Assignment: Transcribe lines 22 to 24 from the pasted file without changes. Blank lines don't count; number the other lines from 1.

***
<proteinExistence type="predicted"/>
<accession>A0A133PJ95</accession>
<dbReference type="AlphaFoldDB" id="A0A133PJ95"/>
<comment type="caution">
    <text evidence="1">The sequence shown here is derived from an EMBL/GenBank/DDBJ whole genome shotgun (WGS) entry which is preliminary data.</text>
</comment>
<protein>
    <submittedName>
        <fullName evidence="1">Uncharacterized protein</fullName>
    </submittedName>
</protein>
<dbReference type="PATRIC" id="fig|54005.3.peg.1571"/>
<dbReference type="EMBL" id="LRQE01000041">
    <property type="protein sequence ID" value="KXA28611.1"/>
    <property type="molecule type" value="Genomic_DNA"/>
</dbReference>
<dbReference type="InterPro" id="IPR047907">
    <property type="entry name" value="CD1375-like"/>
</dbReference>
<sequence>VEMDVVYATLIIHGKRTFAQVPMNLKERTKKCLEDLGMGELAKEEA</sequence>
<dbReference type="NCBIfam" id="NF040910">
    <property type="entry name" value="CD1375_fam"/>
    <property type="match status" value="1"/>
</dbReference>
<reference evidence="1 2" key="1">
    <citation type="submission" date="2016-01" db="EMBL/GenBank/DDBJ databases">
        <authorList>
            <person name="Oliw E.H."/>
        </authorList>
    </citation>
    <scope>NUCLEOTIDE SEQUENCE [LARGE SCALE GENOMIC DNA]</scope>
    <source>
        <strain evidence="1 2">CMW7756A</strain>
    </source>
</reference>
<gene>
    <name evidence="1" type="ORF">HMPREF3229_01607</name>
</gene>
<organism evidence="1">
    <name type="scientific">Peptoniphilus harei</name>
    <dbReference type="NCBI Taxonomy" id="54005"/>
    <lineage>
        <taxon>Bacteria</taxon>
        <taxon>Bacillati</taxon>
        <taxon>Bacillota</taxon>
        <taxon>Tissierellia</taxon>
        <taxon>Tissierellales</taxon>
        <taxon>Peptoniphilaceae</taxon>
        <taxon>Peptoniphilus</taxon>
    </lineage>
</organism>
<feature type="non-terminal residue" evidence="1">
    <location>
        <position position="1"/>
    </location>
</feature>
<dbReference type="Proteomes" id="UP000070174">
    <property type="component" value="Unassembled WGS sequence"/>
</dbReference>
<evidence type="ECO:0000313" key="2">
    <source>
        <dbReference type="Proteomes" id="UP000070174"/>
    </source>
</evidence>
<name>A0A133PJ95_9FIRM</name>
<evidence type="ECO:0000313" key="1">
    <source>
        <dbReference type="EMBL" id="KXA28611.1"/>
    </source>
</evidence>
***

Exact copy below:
    <property type="entry name" value="CD1375_fam"/>
    <property type="match status" value="1"/>
</dbReference>